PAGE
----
Where to find a SIM card at Melbourne airport, and which one to get
This guide is to help travellers arriving in Melbourne find where to buy a SIM card. I travel to Melbourne airport frequently for work and visit. One of the first things I do when getting out of the airport is to pick up a SIM card for my phone.
There are two shops that sell SIM cards at Melbourne Airport:
|Shop||Location||SIM Cards Available|
Open 6:30am to Midnight
|International Arrivals. Facing the exit from customs, slightly to the right. See map above.||
|Welcome to Melbourne shop||International Arrivals. To the right as you come out of customs. See map above.||
I’ve found the shops occasionally sell out of the cheaper SIM cards, or the staff were pushing me to the more expensive ones.
At Terminal 2, International Arrivals, there are 2 SIM card shops:
- Optus, which sells SIM cards for the phone carrier Optus,
- Welcome to Melbourne, which sells SIM cards for various phone providers and tickets for the bus to the city
At the Domestic Terminals (1, 3, and 4), I’ve never been able to find a SIM card shop. Typically travellers without SIM cards arriving on domestic flights have been in transit from Sydney. If you’ve arrived with Qantas or Virgin, it’s not far to walk to the international arrivals area to buy a SIM card. Otherwise, wait until the city to buy one.
Overall, I find Optus (starting at $10)1 to be the best option for SIM cards at Melbourne Airport. Optus typically offers coverage everywhere I travel, which usually places them above Vodafone on my list of preferences. If I know I’m going to travel extensively in rural Australia, I like to find a Telstra SIM card instead.
Alternatively, a SIM card can be bought while transiting in Sydney Airport. I’ve included how to do this in my guide to Sydney airport here: Where to find a SIM card at Sydney airport
Which SIM cards are available at Melbourne Airport?
Of the SIM cards available at Melbourne Airport, I consider which one to get based on:
- Making phone calls
Great for coverage: Telstra and Optus, each from $10 AUD
Out of the options at Melbourne Airport, the best SIM card I’ve found for coverage is the Telstra Pre-Paid max2, starting at $10 AUD for 7 days.
Coverage is important in Australia if you plan on travelling outside the major cities and towns. If you’re trip is limited to Melbourne, any of the major mobile phone networks (provided by Telstra, Optus, or Vodafone) will work. For other common visitor destinations:
- Great Ocean Road, in my experience Telstra and Optus work well here, while Vodafone coverage can be spotty.
- Phillip Island, all major carriers should work here.
- Grampians, all major carriers should work in the towns, but Telstra offers the best coverage on the mountains themselves.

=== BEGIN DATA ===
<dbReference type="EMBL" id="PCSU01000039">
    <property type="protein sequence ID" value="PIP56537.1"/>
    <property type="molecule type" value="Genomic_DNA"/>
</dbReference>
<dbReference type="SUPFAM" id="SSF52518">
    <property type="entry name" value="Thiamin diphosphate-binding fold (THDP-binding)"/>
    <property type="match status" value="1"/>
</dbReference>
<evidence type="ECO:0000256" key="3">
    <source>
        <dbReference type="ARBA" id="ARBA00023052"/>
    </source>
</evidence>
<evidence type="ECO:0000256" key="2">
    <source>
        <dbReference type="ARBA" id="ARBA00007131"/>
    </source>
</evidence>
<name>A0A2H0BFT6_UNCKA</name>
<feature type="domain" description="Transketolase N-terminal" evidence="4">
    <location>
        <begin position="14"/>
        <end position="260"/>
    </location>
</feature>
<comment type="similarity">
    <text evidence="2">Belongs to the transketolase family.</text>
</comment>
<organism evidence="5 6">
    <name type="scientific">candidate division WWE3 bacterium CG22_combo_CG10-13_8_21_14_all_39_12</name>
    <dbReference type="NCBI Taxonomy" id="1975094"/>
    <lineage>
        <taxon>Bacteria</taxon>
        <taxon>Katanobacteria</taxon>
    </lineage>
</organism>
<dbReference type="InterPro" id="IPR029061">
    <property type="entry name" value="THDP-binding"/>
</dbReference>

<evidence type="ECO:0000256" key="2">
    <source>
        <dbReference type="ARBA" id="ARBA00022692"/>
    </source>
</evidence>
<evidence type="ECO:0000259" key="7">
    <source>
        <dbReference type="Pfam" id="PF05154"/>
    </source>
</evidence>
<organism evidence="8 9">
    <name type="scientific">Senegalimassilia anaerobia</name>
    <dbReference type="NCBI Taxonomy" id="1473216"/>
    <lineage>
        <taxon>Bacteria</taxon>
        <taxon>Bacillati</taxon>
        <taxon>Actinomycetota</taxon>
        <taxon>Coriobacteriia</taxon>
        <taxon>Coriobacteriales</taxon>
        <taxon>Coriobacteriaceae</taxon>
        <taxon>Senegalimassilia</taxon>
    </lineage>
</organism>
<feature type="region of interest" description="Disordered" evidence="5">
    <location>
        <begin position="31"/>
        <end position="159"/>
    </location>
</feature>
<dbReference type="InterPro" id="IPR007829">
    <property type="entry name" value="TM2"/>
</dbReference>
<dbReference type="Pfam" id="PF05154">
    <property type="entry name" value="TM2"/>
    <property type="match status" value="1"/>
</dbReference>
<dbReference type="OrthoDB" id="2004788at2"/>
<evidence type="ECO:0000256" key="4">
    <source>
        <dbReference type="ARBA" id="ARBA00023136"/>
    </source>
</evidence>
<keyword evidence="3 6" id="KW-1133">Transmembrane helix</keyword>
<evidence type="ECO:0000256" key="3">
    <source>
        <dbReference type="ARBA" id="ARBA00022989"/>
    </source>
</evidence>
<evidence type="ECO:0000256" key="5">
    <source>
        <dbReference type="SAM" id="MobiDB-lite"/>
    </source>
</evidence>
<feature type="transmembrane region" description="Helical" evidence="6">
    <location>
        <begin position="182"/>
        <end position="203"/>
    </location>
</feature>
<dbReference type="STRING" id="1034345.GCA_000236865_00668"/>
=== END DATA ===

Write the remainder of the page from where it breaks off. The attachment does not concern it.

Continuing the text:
I like to use either Telstra or Optus if I’m travelling significantly outside the larger cities and towns:
- Telstra provides the most coverage in the countryside: it covers highways, smaller towns, and many remote areas.
- Optus is the covers most highways and some of the smaller towns. Optus is typically cheaper than Telstra.
Smaller SIM card brands will use the bigger networks to offer coverage. I’ve found the better deals on these smaller SIM card brands are only available once you leave the airport.
Great for data: Optus, from $30 AUD
For visitors staying up to 90 days in Australia, I’ve found Optus to offer the best deal on data. The $30 (AUD) Optus Prepaid Epic Data SIM card includes up to 35GB of data for each 28 day period as a bonus for the first three 28-day periods - so roughly 3 months. After that it drops down to 10GB/28-days, though this isn’t a concern for most short term travellers.
Great for calls: Vodafone, $20 or $40 depending on current deals
For calls back home, Vodafone includes generous minutes with its prepaid SIM card to dozens of countries. The price for this SIM card seems to be inconsistent, either it’s $20 or $40 AUD3. I feel it’s a good deal at either price point if you are interested in making phone calls back home.
The Vodafone prepaid SIM includes:
- 500 minutes of calls to Singapore, Malaysia, China and territories, Japan South Korea, UK, US and territories, and many more
- 100 minutes of calls to Most of South America, Most of Europe, Indonesia, Vietnam, Thailand, and also many more
For local calls in Australia, both Telstra and Vodafone offer unlimited local calls to standard Australian phone numbers. Optus offers 100 minutes of local calls, which is enough for most people.
Is it better to buy a SIM card in Melbourne city or at the airport?
If I can afford 15 minutes in queue, I like to buy the SIM card at the airport, and I usually buy the Optus option. If I’m in a rush, I’ll buy a SIM card in the city at a convenience store.
There is often a long queue at my preferred shop, Optus, however with coffee in hand from the nearby cafe, I tend to tough it out for the 10-15 minutes it takes.
The previously mentioned Welcome to Melbourne shop has less of a queue, but I feel the staff are less helpful in terms of setting up and activating the new SIM card.
Which SIM cards are better value if bought in the city?
For better value data: Coles Mobile for $20 AUD